How I Spend It: Susan Sarandon on the family trip – ‘I did mushrooms with my son once...’
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I’m not a huge consumer of things like fashion, but what I will consume is travel, especially with family. Making memories for my kids is, I feel, one of my first and foremost duties. I have three children: Eva, now 36, Jack Henry, 32, and Miles, 29. I’ve taken them on safari, we’ve been rafting in the Grand Canyon, and I’ve driven them everywhere too. Tim Robbins, my former partner, would say, “Why? I never travelled as a kid.” I’d say, “I rest my case.”
I actually made a rule that when each of my children turned eight, I would take them on a trip somewhere I hadn’t been. According to the Catholic Church, when you’re seven years old you’re old enough to go to hell, so I just added one more year. It started because there was a trip coming up with some scientists to the Amazon rainforest, and I brought my daughter along. She went there, Jack Henry went on safari in South Africa, and my younger son went all through Puerto Rico and into the rainforest again. I especially like to see something for the first time with them. And, of course, what happens when you’re older is that your kids start to introduce you to things too – they give you music to listen to, and you’re re-reading Vonnegut, and you start to understand why you had them.
I remember the safari with Jack Henry. On about the third day, he said, “So, is it just going to be you?” I thought, I had better figure out a way to make this more interesting. As for the rainforest with Miles, we went to a place where they were rescuing monkeys – we took my brother too (I’m the eldest of nine children). We stayed in a hotel that was in the canopy, up on stilts, so there were monkeys all around – I remember checking in, and my son was just standing there very calmly with a monkey on his chest. We did a river trip and met a lot of indigenous people – there was ayahuasca everywhere. Of course, later on I figured out what that was all about, but that wasn’t something I did with the kids. I did do mushrooms with my son for his birthday: he was turning 25 and he asked if we could go to Joshua Tree and do mushrooms. So we did.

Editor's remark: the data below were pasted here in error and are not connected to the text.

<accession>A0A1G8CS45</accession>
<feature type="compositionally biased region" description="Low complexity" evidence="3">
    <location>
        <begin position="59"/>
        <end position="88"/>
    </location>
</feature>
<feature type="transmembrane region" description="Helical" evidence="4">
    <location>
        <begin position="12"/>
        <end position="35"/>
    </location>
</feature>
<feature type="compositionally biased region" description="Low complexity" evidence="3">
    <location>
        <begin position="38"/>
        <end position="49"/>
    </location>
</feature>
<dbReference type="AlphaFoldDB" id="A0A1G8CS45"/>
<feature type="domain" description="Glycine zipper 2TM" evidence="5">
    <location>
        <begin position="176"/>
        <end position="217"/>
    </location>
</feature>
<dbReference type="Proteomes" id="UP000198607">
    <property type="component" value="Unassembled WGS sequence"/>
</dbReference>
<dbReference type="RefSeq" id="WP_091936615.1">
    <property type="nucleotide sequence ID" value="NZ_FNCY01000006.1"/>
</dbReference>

Morocco was probably the most memorable trip with them. The king really helped us out. I hate to drop a name, but without him, we never would have been able to cover as much as we did. We hadn’t planned to go up in the mountains, and we hadn’t planned to go way deep in the desert, but he made that possible – we rode camels in the desert on Christmas Eve. We drove to Essaouira, then we drove to Fez, and to Marrakech; my kids heard the call to prayer there. I was happy that they had been there to experience that country for themselves.
When I grew up, we were fine, but we didn’t have the extra money to go on serious trips, so we went camping all the time. I guess it was insane to take a whole bunch of kids camping, but we didn’t lose anyone, and no one ever broke anything. We’d go to places not that far from home, like Toms River in New Jersey or Lake George in New York State, and my dad would make a fire and have a big skillet that he would make the best eggs and bacon on in the morning. Later on, I bought him a little cabin that they used to go to, on a lake in Mount Desert Island, Maine. All my family goes, in turns, throughout July and August. My father retired to that cabin; his ashes are there. My brother’s ashes are there, too.
My kids do know that they’re very privileged with these trips –they have the photo albums to prove it, because I’m still a rabid maker of photo albums. They’re going to need a new wing in their houses for all the albums that they have! Another great trip was rafting at the bottom of the Grand Canyon for eight days: you feel like you’re looking at mountains, but they’re not mountains, you’re really just in a crack. I hope that the environment lasts long enough for me to do it again, not just with my kids but also my grandkids, who are seven, five and one. But I’ll have to pry my daughter’s hands off, probably, in order to get hold of them.
Susan Sarandon is a Fairmont Global Ambassador and stars in its Experience the Grandest of Feelings campaign